For MARCH, 1762.
Letter from a Member of Parliament to a Friend in the Coun-
them extremely pertinent. The Writer very justly complains that
8vo. I s. 6d. R. Davis. This gentleman gives hard, very hard knocks, and seems determined to follow his blow, Mr. P- it seems, is to pay sauce, as the phrafe is, for his entertainment at Guildhall, at the memorable festival there, in the year 1951.- .But, a truce with these dis. Agreeable retrospects: why should they interrupt our rejoicings for the conquet of Martinico?
• See the first part, Review for February last, page 149.
Art. 3. Art. 3. The Rofciad of Covent Garden. By the Author. 410.
is. 6 d. Gretton. This unequal imitator of a late celebrated piece, abuses the lower actors of Covent Garden Theatre, with more than Churchill's ill. nature ; and praises the better fort with less, far less, than Churchill's Poetry. He also falls outrageously on the Reviewers; from whence we conclude he has had some former production condemned by them. We wish it were in our power to make him amends on the present occafion ; but, in truth, we can neither honeftiy approve either his subject or his writing : however, it must be acknowleged, he has some good lines; and if, as we conjecture, he is but a stripling in Poetry, here are indications of genius that time may improve into something considerable enough to exempt him from the censure of those fellmonsters the Reviews, of whom he asserts, that they crush the products of each infunt Muse. An infant Muse, however, like other froward brats, may not be the worse for a little proper correction ; although, while smarting under the lash, it mistakenly considers wholesome discipline as unmerited chastisement, and unwarrantable cruelty of which, the Reviewers trust, no just accusation can be brought againt them. But it is not to be expected that those, whose works they disapprove, should ever acquiesce in a judgment given against themfelves.
Art. 4. The Four Farthing Candles, a Satire. 4to. IS.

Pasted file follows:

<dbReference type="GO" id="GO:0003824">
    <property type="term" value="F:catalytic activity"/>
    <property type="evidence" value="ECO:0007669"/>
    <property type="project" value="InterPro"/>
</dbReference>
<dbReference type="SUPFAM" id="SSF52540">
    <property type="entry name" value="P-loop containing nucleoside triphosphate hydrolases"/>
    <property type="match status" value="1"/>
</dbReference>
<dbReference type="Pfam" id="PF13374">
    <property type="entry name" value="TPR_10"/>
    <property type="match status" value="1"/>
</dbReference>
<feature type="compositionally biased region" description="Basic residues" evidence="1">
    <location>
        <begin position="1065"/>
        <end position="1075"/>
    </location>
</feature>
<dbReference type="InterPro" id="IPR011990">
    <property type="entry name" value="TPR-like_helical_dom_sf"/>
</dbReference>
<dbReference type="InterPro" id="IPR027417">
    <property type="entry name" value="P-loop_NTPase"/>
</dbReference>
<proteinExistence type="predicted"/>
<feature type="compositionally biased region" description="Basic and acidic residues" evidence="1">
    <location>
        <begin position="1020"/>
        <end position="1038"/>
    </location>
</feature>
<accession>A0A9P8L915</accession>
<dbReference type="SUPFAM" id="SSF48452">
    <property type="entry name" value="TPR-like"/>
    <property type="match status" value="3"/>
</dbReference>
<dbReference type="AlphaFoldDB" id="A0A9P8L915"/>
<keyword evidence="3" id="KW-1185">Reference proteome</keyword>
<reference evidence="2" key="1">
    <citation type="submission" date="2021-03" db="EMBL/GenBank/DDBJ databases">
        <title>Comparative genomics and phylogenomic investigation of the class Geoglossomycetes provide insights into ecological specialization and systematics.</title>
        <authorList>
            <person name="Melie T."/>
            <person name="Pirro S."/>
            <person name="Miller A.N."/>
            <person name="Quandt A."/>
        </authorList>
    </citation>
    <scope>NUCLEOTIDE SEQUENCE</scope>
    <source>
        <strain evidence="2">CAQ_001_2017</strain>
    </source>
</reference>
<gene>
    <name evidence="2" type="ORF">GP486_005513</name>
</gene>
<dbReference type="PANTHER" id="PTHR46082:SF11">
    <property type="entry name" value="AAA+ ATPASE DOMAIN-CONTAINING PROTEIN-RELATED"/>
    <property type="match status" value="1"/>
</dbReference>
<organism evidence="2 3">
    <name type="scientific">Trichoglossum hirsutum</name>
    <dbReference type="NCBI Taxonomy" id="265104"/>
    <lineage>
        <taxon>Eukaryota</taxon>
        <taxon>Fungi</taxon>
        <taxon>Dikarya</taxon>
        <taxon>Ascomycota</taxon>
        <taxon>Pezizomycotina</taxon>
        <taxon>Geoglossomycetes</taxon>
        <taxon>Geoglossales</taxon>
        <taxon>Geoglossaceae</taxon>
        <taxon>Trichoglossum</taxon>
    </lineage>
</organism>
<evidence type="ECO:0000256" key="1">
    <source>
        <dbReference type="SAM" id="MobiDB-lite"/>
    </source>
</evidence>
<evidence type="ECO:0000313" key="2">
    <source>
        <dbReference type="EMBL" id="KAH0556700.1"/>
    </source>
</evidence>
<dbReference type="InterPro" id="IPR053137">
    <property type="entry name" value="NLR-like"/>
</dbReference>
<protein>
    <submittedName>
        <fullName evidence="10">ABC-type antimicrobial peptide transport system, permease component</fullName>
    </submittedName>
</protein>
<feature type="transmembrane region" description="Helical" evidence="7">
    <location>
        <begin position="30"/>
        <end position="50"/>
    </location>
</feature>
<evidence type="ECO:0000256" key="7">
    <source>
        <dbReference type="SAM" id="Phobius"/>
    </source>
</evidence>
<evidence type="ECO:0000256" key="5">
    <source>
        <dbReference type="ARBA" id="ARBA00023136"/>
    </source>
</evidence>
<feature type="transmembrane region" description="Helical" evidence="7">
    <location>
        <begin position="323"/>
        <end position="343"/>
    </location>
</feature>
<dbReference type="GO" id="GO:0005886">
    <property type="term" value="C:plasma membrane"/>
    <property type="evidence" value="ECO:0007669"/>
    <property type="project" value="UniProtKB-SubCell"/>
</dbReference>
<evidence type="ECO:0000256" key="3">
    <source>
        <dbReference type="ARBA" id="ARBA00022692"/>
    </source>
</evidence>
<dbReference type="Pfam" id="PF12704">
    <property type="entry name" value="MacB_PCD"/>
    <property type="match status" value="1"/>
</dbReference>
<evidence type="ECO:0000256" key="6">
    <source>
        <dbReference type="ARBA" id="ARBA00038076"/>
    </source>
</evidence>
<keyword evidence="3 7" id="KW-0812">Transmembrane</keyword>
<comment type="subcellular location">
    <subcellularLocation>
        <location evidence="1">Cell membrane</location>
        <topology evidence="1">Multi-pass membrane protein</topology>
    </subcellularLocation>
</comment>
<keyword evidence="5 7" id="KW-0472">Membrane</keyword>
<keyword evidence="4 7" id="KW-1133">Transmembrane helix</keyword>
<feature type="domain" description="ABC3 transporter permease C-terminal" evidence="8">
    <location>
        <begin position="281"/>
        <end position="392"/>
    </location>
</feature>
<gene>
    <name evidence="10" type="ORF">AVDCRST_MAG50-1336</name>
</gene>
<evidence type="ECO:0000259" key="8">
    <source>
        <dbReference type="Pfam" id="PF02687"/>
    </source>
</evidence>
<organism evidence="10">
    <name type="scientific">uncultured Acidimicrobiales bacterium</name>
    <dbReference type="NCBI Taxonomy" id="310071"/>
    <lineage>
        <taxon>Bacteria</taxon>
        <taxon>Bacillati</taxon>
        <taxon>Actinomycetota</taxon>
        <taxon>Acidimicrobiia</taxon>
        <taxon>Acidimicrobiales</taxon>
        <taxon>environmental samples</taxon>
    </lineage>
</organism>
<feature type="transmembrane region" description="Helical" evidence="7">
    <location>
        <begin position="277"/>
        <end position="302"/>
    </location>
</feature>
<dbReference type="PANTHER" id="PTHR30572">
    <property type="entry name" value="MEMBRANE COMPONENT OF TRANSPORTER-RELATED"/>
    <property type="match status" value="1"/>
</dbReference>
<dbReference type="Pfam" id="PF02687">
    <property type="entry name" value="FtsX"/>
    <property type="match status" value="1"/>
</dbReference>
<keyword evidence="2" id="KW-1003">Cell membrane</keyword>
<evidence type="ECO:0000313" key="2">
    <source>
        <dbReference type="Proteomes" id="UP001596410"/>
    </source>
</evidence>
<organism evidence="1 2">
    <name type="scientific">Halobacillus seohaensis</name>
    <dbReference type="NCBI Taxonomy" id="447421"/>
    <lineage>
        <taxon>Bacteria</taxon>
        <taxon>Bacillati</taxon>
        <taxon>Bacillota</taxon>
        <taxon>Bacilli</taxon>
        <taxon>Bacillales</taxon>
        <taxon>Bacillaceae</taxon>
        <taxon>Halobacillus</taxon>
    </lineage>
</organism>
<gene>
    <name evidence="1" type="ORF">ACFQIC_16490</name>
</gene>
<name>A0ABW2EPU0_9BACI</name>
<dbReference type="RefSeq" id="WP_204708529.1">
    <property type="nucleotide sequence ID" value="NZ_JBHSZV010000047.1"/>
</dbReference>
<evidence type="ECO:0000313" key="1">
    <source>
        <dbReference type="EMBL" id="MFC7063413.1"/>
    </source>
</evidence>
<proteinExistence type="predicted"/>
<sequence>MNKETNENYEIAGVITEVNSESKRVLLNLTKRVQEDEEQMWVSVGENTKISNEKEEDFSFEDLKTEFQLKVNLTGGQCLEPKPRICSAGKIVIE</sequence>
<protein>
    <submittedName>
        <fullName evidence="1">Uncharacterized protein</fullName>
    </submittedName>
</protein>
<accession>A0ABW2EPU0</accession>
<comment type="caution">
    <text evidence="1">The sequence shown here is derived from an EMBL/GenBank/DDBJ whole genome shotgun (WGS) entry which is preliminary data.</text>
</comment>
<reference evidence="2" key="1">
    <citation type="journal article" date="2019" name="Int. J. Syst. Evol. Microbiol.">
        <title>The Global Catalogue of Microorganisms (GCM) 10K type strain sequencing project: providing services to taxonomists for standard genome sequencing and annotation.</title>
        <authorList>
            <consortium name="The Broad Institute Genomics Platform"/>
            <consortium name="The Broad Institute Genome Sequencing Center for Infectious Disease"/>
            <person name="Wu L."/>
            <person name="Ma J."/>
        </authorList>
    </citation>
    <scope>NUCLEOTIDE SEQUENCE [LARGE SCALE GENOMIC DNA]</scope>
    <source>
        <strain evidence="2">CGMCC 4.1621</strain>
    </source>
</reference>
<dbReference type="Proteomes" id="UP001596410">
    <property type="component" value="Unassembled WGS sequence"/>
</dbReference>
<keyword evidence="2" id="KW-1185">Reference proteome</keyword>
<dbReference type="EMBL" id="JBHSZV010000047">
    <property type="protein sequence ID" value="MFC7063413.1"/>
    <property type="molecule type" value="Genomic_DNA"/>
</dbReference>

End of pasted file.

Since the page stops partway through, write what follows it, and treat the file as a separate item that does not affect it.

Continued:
-When a rough unweildy wight
His want of Genius, as of Grace.”
Art. 5. An Epistle to the Author of the Four Färthing Candtes.
By the Author of the Rosciad of Covent Garden. 4to. 6d. - Nicoll.
Haft thou not observed, Reader, when the great powers of Europe fignify their hoitile intentions toward each other, and the recruiting parties begin to rattle their drums about the town, how the little grenadiers of every street clap on their paper caps and wooden fwords, mimic the spirit-ftirring fund with their Bartholomew toys, and strut, and play the hero with almost as good an air as if they were paid eight-pence a day for their performance ? - In like manner, when real Poets on any, or on no provocation, bran. dith their adverse pens, and with more than marcial rage, fall to tearing each others laurels from their frowning foreheads, then do the puny witlings and verfifiers, with mimic fury, go pell-mell together by their asses-cars, and Fool! Puppy! Coxcomb! Blockhead! are alternately given and received,—to convince the laughing by Standers, that if these Poets, or Bards in miniature, have not the gemius of a ***** **, or a *, they can boalt, and rave, and rail, and call names, and abuse, as manfully as those who for their fuperior talents, are allowed to take the lead of the mob. But these angry boys, who have the impudence thus to pretend to fquabble and dispute with each other for the Bays, while none of them have any real claim to the smallest sprig, deserve only a good whipping with a bulh of nettles; to quiet chem; or, if it should appear that she idle gentry thus difturb the neighbourhood, for want of fome lefs offen five employment, let them take a hint from the present Epistle, and,
wam-Leaving all poctic frains
Art. 6. Songs in the new Burletta of Midas. As it is per
formed at the Theatre-Royal in Crow-ftreet, Dublin. 8vo. 1 $. London, re-printed by Nicoll.
Whether such phænomena as Oratorios, Operas, Cantatas, Burlettas, &c. can be considered as acceflions to the republic of letters, and whether they merit a place in a literary journal, more than a new magazine or a polite songster, is a disputable point with us. Of this ftrange droll thing called Midas, we know not what to make, unless, as fome thought of the Beggar's Opera, it has a political meaning. Ay, ay, it must be so. Arrah! ye Irith wags, ye Crow. ftreet Politicians, we know well enough whom you mean by your Pan and Sol and Midas and Silenus's wife. -But mom.
L Art. 7. Horace's first Satire modernized, and addreffed to Jacob
Henriques. 4to. is. "Cooke. This excellent Satire on Inconstancy and Avarice, is here humorously and pleasantly applied to our own times and manners. The infá.